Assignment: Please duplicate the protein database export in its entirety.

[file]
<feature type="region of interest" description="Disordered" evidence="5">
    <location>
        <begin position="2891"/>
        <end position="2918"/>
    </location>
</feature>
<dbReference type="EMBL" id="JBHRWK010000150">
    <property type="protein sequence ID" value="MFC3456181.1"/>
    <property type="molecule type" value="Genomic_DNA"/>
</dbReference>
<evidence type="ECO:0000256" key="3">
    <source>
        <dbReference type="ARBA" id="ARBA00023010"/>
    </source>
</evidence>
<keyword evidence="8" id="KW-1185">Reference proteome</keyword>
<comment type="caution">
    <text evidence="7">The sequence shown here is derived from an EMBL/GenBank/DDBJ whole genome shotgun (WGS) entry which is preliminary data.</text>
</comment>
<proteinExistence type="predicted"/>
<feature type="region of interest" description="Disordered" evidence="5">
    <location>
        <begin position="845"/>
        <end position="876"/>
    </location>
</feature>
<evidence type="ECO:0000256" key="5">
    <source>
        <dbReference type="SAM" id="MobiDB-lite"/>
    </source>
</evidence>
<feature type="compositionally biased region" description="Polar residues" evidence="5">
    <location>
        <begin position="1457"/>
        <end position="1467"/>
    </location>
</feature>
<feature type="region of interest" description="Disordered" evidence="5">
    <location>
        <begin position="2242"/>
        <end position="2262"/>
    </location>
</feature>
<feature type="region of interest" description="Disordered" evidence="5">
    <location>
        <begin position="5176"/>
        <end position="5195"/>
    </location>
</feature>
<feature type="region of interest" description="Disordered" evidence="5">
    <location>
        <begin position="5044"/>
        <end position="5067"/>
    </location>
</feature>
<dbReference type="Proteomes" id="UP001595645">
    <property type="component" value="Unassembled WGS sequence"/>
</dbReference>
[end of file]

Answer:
<feature type="region of interest" description="Disordered" evidence="5">
    <location>
        <begin position="2891"/>
        <end position="2918"/>
    </location>
</feature>
<dbReference type="EMBL" id="JBHRWK010000150">
    <property type="protein sequence ID" value="MFC3456181.1"/>
    <property type="molecule type" value="Genomic_DNA"/>
</dbReference>
<evidence type="ECO:0000256" key="3">
    <source>
        <dbReference type="ARBA" id="ARBA00023010"/>
    </source>
</evidence>
<keyword evidence="8" id="KW-1185">Reference proteome</keyword>
<comment type="caution">
    <text evidence="7">The sequence shown here is derived from an EMBL/GenBank/DDBJ whole genome shotgun (WGS) entry which is preliminary data.</text>
</comment>
<proteinExistence type="predicted"/>
<feature type="region of interest" description="Disordered" evidence="5">
    <location>
        <begin position="845"/>
        <end position="876"/>
    </location>
</feature>
<evidence type="ECO:0000256" key="5">
    <source>
        <dbReference type="SAM" id="MobiDB-lite"/>
    </source>
</evidence>
<feature type="compositionally biased region" description="Polar residues" evidence="5">
    <location>
        <begin position="1457"/>
        <end position="1467"/>
    </location>
</feature>
<feature type="region of interest" description="Disordered" evidence="5">
    <location>
        <begin position="2242"/>
        <end position="2262"/>
    </location>
</feature>
<feature type="region of interest" description="Disordered" evidence="5">
    <location>
        <begin position="5176"/>
        <end position="5195"/>
    </location>
</feature>
<feature type="region of interest" description="Disordered" evidence="5">
    <location>
        <begin position="5044"/>
        <end position="5067"/>
    </location>
</feature>
<dbReference type="Proteomes" id="UP001595645">
    <property type="component" value="Unassembled WGS sequence"/>
</dbReference>